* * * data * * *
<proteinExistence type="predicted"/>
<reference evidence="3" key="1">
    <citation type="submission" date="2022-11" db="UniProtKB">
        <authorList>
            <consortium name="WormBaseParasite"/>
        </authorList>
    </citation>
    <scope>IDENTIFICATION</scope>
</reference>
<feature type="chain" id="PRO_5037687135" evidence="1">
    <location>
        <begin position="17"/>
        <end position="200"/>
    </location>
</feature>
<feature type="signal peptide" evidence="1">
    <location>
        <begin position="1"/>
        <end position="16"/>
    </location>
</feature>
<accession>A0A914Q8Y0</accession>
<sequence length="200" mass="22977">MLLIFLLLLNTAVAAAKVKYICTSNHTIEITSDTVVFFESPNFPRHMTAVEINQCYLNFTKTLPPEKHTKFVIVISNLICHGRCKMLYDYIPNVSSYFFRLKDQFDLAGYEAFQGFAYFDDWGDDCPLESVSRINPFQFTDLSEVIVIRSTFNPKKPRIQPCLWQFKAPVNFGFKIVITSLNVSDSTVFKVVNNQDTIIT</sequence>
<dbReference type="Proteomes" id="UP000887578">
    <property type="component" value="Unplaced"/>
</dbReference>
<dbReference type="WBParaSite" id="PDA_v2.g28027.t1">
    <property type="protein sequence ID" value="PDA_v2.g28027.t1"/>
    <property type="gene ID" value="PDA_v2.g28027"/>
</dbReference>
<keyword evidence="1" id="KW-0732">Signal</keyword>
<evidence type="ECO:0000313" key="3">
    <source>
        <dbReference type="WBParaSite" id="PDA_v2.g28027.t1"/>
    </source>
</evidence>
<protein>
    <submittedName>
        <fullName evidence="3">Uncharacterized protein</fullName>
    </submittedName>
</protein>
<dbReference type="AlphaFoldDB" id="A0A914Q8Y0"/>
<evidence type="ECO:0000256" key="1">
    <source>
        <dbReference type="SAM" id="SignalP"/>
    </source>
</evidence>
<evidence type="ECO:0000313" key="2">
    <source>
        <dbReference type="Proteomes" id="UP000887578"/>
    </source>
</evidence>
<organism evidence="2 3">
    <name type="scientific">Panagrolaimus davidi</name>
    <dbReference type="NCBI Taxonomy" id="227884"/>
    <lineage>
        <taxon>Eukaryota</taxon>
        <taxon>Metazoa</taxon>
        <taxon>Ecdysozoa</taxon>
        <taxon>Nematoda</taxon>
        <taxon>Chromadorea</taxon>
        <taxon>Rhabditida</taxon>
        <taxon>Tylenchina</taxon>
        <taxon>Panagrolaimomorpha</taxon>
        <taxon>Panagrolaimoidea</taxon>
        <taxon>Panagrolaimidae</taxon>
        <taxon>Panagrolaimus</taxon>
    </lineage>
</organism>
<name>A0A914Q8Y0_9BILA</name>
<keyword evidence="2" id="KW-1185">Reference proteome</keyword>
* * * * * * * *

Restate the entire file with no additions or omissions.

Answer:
<proteinExistence type="predicted"/>
<reference evidence="3" key="1">
    <citation type="submission" date="2022-11" db="UniProtKB">
        <authorList>
            <consortium name="WormBaseParasite"/>
        </authorList>
    </citation>
    <scope>IDENTIFICATION</scope>
</reference>
<feature type="chain" id="PRO_5037687135" evidence="1">
    <location>
        <begin position="17"/>
        <end position="200"/>
    </location>
</feature>
<feature type="signal peptide" evidence="1">
    <location>
        <begin position="1"/>
        <end position="16"/>
    </location>
</feature>
<accession>A0A914Q8Y0</accession>
<sequence length="200" mass="22977">MLLIFLLLLNTAVAAAKVKYICTSNHTIEITSDTVVFFESPNFPRHMTAVEINQCYLNFTKTLPPEKHTKFVIVISNLICHGRCKMLYDYIPNVSSYFFRLKDQFDLAGYEAFQGFAYFDDWGDDCPLESVSRINPFQFTDLSEVIVIRSTFNPKKPRIQPCLWQFKAPVNFGFKIVITSLNVSDSTVFKVVNNQDTIIT</sequence>
<dbReference type="Proteomes" id="UP000887578">
    <property type="component" value="Unplaced"/>
</dbReference>
<dbReference type="WBParaSite" id="PDA_v2.g28027.t1">
    <property type="protein sequence ID" value="PDA_v2.g28027.t1"/>
    <property type="gene ID" value="PDA_v2.g28027"/>
</dbReference>
<keyword evidence="1" id="KW-0732">Signal</keyword>
<evidence type="ECO:0000313" key="3">
    <source>
        <dbReference type="WBParaSite" id="PDA_v2.g28027.t1"/>
    </source>
</evidence>
<protein>
    <submittedName>
        <fullName evidence="3">Uncharacterized protein</fullName>
    </submittedName>
</protein>
<dbReference type="AlphaFoldDB" id="A0A914Q8Y0"/>
<evidence type="ECO:0000256" key="1">
    <source>
        <dbReference type="SAM" id="SignalP"/>
    </source>
</evidence>
<evidence type="ECO:0000313" key="2">
    <source>
        <dbReference type="Proteomes" id="UP000887578"/>
    </source>
</evidence>
<organism evidence="2 3">
    <name type="scientific">Panagrolaimus davidi</name>
    <dbReference type="NCBI Taxonomy" id="227884"/>
    <lineage>
        <taxon>Eukaryota</taxon>
        <taxon>Metazoa</taxon>
        <taxon>Ecdysozoa</taxon>
        <taxon>Nematoda</taxon>
        <taxon>Chromadorea</taxon>
        <taxon>Rhabditida</taxon>
        <taxon>Tylenchina</taxon>
        <taxon>Panagrolaimomorpha</taxon>
        <taxon>Panagrolaimoidea</taxon>
        <taxon>Panagrolaimidae</taxon>
        <taxon>Panagrolaimus</taxon>
    </lineage>
</organism>
<name>A0A914Q8Y0_9BILA</name>
<keyword evidence="2" id="KW-1185">Reference proteome</keyword>